In Fraser, you get food, shelter, employment, cable TV beamed into your room, medical, dental, and occasionally access to the pool table and gymnasium. All you have to give up is your privacy, your autonomy and your humanity.
I’m sure there are those who tolerate jail or communism when the alternative is death by exposure or starvation. There are many who learn quickly how to make the best of it. A few even make some money while they are in here. Apparently, Heroin is a very popular black-market item, as is tobacco.
Jail is a far cry from exploitation-free. Prisoners in BC who work six or ten hours per day in the kitchen, the laundry, or the palette repair workshop make from $1.50 – $6.00 per day.
Prisoners in Alberta make $0 per day – I think that qualifies as a form of slavery. It certainly provides the Captains of Industry the incentive to build more prisons and write more laws. According to Mussolini, “fascism” should actually be called “corporatism”, because it is the perfect merger of state and corporate power. Nowhere is that merger more visible than in the prison industry.
Apparently, prison building is the most profitable business in the US. How long before the need for profits creates another Monowitz (the type of work camp/ concentration camp that exploits prisoners for the maximum amount of labor for the minimum amount of expense)? What makes us think we are immune from those conditions?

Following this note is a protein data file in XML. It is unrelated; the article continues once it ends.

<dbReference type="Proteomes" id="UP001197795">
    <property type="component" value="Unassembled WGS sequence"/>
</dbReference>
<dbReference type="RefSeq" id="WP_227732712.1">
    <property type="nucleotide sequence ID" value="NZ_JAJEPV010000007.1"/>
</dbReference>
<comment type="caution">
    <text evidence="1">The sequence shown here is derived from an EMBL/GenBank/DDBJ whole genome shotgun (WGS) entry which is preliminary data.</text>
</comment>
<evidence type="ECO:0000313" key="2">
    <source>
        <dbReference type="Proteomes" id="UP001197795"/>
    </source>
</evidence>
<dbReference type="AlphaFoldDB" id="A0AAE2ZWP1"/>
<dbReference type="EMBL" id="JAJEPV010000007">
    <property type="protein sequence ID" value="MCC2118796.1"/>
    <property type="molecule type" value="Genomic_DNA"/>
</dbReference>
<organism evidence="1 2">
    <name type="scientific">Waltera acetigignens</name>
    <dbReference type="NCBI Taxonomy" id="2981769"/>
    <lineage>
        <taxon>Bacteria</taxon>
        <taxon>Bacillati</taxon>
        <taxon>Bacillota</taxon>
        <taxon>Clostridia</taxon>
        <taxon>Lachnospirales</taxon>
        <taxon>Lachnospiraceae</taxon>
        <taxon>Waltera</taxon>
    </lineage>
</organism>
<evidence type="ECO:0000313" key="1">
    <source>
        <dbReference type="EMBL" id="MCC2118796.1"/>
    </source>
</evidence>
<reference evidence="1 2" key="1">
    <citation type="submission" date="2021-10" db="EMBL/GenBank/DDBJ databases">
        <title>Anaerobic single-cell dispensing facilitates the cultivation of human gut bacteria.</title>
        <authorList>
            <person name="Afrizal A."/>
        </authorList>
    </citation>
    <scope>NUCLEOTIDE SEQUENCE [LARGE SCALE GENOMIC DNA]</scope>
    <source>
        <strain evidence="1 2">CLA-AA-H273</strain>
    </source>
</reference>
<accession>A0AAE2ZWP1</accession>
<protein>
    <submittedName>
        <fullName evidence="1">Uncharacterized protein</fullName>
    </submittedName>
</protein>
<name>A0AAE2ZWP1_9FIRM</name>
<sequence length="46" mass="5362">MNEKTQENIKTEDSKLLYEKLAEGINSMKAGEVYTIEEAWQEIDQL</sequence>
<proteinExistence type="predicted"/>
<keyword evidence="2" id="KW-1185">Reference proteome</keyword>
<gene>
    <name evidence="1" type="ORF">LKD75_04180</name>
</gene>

The corporate CEOs and owners of IG Farben and the work camps at Auschwitz got a slap on the wrist at the war trials, and they have just as many politicians in their pockets today as they did back in the 20s and 30s. The CEOs of Bayer are so big, the police are afraid to investigate them, even if Bayer happens to be on the shortlist of suspects for the anthrax terrorism of 2001.
Laws are just “spider webs for the rich and mighty, steel chains for the poor and weak” as Proudhon put it. Lawyers are those “One skilled in circumvention of the law”, according to the Devil’s Dictionary. The more lawyers you have, the more laws you can get away with breaking.
I’m a socialist and an anarchist; I truly believe in a world without exploitation and a world without rulers. I believe the first step toward that world is to begin to clear up the misconceptions about words like “socialist”, “anarchist”, “fascist”, and “corporatist” – about what those words really mean.
The second step is to begin to live our lives the way we wish to see the whole world live their lives – by sharing power and wealth, learning to work by consensus, giving everyone a veto, profit sharing, and by working towards recreating a world where the necessities of life are provided to everyone unconditionally. For a sustainable society to exist we need both liberty and love built into the system. As Bakunin put it, “liberty without socialism is privilege, injustice; and socialism without liberty is slavery and brutality”.
David Malmo-Levine is a Vancouver marijuana activist incarcerated at the Fraser Regional Correctional Centre in Maple Ridge, BC, for his establishment of the Vancouver Herb School. Please click here and here for more information on David’s case.